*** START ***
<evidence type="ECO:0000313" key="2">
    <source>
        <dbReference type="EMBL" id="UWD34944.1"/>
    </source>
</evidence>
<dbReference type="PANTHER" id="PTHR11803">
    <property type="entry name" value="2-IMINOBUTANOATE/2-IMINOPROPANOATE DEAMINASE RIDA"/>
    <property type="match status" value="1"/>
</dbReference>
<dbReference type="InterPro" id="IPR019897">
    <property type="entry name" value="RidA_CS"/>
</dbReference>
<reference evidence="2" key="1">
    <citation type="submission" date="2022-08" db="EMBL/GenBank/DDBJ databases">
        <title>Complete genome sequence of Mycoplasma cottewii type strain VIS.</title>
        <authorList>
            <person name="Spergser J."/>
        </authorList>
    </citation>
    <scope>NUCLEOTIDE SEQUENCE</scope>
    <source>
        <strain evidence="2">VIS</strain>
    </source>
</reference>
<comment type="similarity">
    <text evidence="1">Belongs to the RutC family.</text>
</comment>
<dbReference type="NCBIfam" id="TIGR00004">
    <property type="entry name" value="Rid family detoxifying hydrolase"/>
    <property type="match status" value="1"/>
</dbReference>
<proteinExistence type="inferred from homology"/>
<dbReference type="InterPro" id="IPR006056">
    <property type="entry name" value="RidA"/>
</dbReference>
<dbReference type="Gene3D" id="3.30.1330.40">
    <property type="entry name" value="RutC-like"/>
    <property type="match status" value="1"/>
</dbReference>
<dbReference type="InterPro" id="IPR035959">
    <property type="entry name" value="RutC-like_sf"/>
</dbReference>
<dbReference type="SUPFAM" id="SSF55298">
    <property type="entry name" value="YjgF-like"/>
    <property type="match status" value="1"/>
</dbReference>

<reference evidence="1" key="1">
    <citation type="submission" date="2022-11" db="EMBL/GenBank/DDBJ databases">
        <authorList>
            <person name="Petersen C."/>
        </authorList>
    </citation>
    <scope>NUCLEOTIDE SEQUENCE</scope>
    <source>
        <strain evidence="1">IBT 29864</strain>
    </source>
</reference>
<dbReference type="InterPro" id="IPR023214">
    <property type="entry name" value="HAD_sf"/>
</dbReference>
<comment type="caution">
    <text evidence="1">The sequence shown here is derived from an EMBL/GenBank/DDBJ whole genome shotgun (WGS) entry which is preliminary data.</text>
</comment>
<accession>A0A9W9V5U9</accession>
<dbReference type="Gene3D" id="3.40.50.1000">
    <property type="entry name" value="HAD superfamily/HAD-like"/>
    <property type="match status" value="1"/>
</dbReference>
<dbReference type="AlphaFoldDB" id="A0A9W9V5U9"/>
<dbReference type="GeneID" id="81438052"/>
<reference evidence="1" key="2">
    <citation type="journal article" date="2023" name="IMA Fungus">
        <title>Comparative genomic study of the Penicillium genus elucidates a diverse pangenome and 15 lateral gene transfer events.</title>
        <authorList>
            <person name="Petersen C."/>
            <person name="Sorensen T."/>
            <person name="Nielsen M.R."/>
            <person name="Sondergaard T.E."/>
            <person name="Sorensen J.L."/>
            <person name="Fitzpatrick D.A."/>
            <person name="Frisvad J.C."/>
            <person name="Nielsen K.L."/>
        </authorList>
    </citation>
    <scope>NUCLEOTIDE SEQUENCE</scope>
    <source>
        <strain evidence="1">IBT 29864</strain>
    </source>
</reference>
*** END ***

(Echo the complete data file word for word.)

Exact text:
<evidence type="ECO:0000313" key="2">
    <source>
        <dbReference type="EMBL" id="UWD34944.1"/>
    </source>
</evidence>
<dbReference type="PANTHER" id="PTHR11803">
    <property type="entry name" value="2-IMINOBUTANOATE/2-IMINOPROPANOATE DEAMINASE RIDA"/>
    <property type="match status" value="1"/>
</dbReference>
<dbReference type="InterPro" id="IPR019897">
    <property type="entry name" value="RidA_CS"/>
</dbReference>
<reference evidence="2" key="1">
    <citation type="submission" date="2022-08" db="EMBL/GenBank/DDBJ databases">
        <title>Complete genome sequence of Mycoplasma cottewii type strain VIS.</title>
        <authorList>
            <person name="Spergser J."/>
        </authorList>
    </citation>
    <scope>NUCLEOTIDE SEQUENCE</scope>
    <source>
        <strain evidence="2">VIS</strain>
    </source>
</reference>
<comment type="similarity">
    <text evidence="1">Belongs to the RutC family.</text>
</comment>
<dbReference type="NCBIfam" id="TIGR00004">
    <property type="entry name" value="Rid family detoxifying hydrolase"/>
    <property type="match status" value="1"/>
</dbReference>
<proteinExistence type="inferred from homology"/>
<dbReference type="InterPro" id="IPR006056">
    <property type="entry name" value="RidA"/>
</dbReference>
<dbReference type="Gene3D" id="3.30.1330.40">
    <property type="entry name" value="RutC-like"/>
    <property type="match status" value="1"/>
</dbReference>
<dbReference type="InterPro" id="IPR035959">
    <property type="entry name" value="RutC-like_sf"/>
</dbReference>
<dbReference type="SUPFAM" id="SSF55298">
    <property type="entry name" value="YjgF-like"/>
    <property type="match status" value="1"/>
</dbReference>

<reference evidence="1" key="1">
    <citation type="submission" date="2022-11" db="EMBL/GenBank/DDBJ databases">
        <authorList>
            <person name="Petersen C."/>
        </authorList>
    </citation>
    <scope>NUCLEOTIDE SEQUENCE</scope>
    <source>
        <strain evidence="1">IBT 29864</strain>
    </source>
</reference>
<dbReference type="InterPro" id="IPR023214">
    <property type="entry name" value="HAD_sf"/>
</dbReference>
<comment type="caution">
    <text evidence="1">The sequence shown here is derived from an EMBL/GenBank/DDBJ whole genome shotgun (WGS) entry which is preliminary data.</text>
</comment>
<accession>A0A9W9V5U9</accession>
<dbReference type="Gene3D" id="3.40.50.1000">
    <property type="entry name" value="HAD superfamily/HAD-like"/>
    <property type="match status" value="1"/>
</dbReference>
<dbReference type="AlphaFoldDB" id="A0A9W9V5U9"/>
<dbReference type="GeneID" id="81438052"/>
<reference evidence="1" key="2">
    <citation type="journal article" date="2023" name="IMA Fungus">
        <title>Comparative genomic study of the Penicillium genus elucidates a diverse pangenome and 15 lateral gene transfer events.</title>
        <authorList>
            <person name="Petersen C."/>
            <person name="Sorensen T."/>
            <person name="Nielsen M.R."/>
            <person name="Sondergaard T.E."/>
            <person name="Sorensen J.L."/>
            <person name="Fitzpatrick D.A."/>
            <person name="Frisvad J.C."/>
            <person name="Nielsen K.L."/>
        </authorList>
    </citation>
    <scope>NUCLEOTIDE SEQUENCE</scope>
    <source>
        <strain evidence="1">IBT 29864</strain>
    </source>
</reference>